Directors should take a close look at how their companies can use compensation to advance an environmental, social, and governance (ESG) strategy. A key to ESG oversight is the board’s examination of how compensation reflects and advances the company’s commitment to ESG goals. Investors and other stakeholders package a broad range of nonfinancial topics under the collective umbrella of ESG initiatives.

These topics include:

Environmental: Climate change, greenhouse gas emissions, water conservation, and energy conservation.

Social: Human rights standards, pay equality, diversity and inclusion, and a living wage.

Governance: Board diversity, executive compensation, board declassification, and proxy access issues.

Boards typically assume broad oversight of ESG strategies and commitments, while management teams drive specific objectives. Even within their oversight function, boards and compensation committees should consider the roles pay can play when setting high-priority ESG strategies.

Compensation’s Dual Roles

Compensation typically plays one of two roles in an ESG strategy:

Compensation as the chosen ESG cause to advance. Some noteworthy ESG causes focus on compensation “fairness,” such as pay equity among genders and ethnicities, decreasing the income gap between executives and workers, and the provision of a living wage across the entire employee base.

Compensation as the proof of ESG commitment. Stakeholders may not find an ESG commitment credible unless compensation is tied to the outcome. Companies can tie almost any ESG objective to publicly disclosed executive compensation to prove commitment to the chosen goals.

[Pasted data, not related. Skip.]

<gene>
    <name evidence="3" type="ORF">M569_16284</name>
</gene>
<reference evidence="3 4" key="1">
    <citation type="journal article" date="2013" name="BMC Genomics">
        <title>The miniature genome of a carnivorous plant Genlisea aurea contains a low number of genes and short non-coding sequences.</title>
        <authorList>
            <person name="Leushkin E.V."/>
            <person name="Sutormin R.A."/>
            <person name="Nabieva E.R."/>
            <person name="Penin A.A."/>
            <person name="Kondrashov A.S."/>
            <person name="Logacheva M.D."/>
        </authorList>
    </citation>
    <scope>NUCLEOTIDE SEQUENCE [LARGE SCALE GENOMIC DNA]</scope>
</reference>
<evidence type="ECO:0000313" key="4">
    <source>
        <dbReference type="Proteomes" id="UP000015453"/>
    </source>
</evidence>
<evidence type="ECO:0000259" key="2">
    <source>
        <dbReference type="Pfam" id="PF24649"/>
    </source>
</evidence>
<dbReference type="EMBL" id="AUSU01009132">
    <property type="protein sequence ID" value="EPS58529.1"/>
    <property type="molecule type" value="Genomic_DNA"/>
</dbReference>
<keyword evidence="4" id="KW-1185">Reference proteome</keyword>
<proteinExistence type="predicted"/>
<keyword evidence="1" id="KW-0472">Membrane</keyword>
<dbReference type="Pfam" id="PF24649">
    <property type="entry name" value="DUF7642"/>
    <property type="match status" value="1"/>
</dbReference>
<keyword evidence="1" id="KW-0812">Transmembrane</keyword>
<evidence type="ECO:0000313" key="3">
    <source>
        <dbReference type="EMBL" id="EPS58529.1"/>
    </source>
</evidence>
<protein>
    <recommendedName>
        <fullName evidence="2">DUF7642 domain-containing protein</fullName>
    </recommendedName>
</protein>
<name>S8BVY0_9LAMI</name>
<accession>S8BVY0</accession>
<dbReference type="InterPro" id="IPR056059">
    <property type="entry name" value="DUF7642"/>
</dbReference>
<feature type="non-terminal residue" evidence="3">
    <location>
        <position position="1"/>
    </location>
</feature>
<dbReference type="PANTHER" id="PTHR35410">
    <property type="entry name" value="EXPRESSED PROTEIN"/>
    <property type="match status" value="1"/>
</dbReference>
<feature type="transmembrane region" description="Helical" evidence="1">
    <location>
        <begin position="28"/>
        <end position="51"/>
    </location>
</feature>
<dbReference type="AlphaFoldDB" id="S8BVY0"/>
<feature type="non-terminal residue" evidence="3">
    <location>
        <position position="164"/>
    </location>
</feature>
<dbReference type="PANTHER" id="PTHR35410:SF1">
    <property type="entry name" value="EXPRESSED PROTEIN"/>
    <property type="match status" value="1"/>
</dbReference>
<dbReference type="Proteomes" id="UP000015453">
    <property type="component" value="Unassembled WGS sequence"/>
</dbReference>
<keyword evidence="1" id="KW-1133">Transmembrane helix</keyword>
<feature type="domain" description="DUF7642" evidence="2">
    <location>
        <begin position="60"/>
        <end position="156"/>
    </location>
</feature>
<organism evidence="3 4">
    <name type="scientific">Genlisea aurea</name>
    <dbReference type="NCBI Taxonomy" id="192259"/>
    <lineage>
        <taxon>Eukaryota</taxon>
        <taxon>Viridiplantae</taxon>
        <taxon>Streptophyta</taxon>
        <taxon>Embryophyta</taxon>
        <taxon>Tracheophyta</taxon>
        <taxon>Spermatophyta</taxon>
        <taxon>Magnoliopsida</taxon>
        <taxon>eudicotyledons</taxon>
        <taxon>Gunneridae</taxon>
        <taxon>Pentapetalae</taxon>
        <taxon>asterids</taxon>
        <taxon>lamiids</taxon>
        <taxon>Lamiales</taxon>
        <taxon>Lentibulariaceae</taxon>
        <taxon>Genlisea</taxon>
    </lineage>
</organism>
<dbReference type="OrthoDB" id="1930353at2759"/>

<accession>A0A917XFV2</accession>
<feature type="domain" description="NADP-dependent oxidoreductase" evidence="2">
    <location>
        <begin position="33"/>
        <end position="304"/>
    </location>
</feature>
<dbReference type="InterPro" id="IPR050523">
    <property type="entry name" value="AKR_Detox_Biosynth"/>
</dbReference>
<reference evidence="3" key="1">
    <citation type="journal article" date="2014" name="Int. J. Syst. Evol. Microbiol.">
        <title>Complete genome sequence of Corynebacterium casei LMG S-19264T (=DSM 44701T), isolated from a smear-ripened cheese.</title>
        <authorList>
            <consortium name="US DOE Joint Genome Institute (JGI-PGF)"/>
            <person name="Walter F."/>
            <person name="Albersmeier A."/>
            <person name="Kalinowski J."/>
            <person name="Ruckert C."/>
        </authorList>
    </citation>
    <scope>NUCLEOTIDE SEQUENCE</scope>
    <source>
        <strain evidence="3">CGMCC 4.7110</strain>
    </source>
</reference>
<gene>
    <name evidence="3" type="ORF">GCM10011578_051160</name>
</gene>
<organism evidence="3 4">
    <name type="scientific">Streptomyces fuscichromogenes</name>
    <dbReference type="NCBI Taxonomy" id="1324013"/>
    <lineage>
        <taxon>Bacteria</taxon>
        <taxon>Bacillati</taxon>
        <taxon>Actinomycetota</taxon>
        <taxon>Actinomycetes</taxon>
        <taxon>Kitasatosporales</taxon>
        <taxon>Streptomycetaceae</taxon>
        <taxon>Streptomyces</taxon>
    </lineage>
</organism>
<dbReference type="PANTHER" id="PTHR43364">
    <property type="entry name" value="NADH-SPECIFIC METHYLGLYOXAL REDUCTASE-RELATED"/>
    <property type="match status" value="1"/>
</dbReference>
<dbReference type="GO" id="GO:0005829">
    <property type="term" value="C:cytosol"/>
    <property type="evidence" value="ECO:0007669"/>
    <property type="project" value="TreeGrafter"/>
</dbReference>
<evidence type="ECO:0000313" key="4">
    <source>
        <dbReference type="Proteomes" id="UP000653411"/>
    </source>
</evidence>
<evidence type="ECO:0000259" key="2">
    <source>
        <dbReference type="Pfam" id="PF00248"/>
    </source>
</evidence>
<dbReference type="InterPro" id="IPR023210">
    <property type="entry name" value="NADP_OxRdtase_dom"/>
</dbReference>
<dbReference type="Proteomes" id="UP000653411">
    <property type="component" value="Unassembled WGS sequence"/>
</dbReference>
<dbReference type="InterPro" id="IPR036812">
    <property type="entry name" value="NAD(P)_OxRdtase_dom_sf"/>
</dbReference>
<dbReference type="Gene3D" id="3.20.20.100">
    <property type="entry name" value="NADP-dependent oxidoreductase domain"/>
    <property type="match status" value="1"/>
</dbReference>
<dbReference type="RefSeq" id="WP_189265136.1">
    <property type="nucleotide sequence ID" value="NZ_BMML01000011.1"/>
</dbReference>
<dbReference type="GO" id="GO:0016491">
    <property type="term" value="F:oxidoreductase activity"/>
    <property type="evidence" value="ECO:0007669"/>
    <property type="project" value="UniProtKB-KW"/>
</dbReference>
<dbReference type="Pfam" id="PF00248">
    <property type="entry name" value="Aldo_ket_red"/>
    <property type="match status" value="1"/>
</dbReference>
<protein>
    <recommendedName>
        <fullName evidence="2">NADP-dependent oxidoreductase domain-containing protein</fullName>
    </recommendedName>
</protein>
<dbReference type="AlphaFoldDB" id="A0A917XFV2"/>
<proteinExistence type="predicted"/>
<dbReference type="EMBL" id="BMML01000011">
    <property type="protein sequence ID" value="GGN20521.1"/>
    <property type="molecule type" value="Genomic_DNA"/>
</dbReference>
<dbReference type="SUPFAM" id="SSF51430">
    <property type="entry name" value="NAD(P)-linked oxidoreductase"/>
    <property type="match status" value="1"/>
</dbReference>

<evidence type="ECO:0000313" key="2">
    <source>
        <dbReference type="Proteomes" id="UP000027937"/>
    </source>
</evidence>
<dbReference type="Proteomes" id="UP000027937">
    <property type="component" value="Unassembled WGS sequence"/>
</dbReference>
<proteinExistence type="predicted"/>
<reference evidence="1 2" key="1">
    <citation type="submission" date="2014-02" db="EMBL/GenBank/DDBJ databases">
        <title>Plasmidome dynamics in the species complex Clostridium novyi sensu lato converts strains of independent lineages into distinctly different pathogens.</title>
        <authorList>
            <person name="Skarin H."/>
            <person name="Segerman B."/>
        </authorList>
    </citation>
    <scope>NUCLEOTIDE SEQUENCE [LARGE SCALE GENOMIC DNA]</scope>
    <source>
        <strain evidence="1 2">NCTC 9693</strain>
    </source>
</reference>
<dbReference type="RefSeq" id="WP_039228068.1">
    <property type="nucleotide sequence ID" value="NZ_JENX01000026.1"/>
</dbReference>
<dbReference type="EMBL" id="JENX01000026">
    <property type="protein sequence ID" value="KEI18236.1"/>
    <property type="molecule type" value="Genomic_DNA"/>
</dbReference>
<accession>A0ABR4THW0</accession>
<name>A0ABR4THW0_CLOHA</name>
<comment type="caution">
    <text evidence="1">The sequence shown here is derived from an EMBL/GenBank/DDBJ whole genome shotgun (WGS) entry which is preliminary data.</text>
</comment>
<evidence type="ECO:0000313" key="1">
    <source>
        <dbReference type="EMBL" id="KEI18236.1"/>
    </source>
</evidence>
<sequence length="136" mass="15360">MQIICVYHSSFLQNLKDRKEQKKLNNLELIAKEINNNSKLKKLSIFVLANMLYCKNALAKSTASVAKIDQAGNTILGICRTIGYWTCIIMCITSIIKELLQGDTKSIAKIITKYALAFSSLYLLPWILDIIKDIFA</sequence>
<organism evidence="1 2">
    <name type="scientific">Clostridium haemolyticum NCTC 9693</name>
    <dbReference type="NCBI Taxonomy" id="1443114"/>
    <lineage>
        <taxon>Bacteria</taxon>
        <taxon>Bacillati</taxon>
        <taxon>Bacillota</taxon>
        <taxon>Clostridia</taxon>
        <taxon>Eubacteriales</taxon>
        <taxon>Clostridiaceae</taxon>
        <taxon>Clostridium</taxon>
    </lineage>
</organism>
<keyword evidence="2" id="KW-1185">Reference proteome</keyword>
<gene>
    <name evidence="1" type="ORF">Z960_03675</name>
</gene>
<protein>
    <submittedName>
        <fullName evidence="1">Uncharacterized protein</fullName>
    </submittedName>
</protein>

What to Consider

Before setting pay-related ESG strategies, boards should:

Select the most relevant topic(s) to your company. Companies often start with a single issue that garners scrutiny. For instance, a retailer with a sizeable minimum wage workforce might focus on how it provides a living wage for its workers. An energy company might focus on improving a specific environmental metric. Technology companies might focus on data privacy or gender pay equity in the workforce.

Understand what metrics you can measure. Companies may not yet have the systems or processes they need to measure certain metrics. For example, in order to establish pay equity, a company might need centralized information on tenure, role history, individual performance, or past compensation. If current systems do not provide this information, the company might start with an easier comparison, such as pay for similar roles in a common location. Start with what you can measure today.

Set your own standards. Many ESG areas lack commonly accepted standards to define success. The absence of a standard should not delay progress. A company should create its own standard—whether for pay equity, a living wage, or environmental performance—based on its position on these issues and the available information. Create the compelling disclosure story that demonstrates progress against your standard. An early start could even become a competitive advantage.

Outlined below are a few compelling examples of companies that have followed this road map. Each company focused on a specific ESG issue, established a standard, and used compensation to advance their ESG objective.

Living wage at In 2019, Amazon rolled out a new wage floor of $15 an hour to more than 250,000 full and part-time employees. Amazon’s public policy team is also advocating for an increase in the federal minimum wage.

Greenhouse gas emissions at Chevron Corp. The board established greenhouse gas standards that will be a factor in determining compensation for executives and nearly all other employees beginning in 2019. Chevron will report on the annual achievement of methane and flaring performance
in its 2020 proxy statement.

Diversity at Textron. For the past decade, Textron has focused on improving diversity among its full time US salaried workforce. The company proved its commitment with a specific metric in its annual bonus program that focused on greater diversity across company ranks.

As more companies formalize and communicate ESG initiatives, we expect that compensation’s ties to ESG will become a more frequent discussion topic for compensation committees and the full board.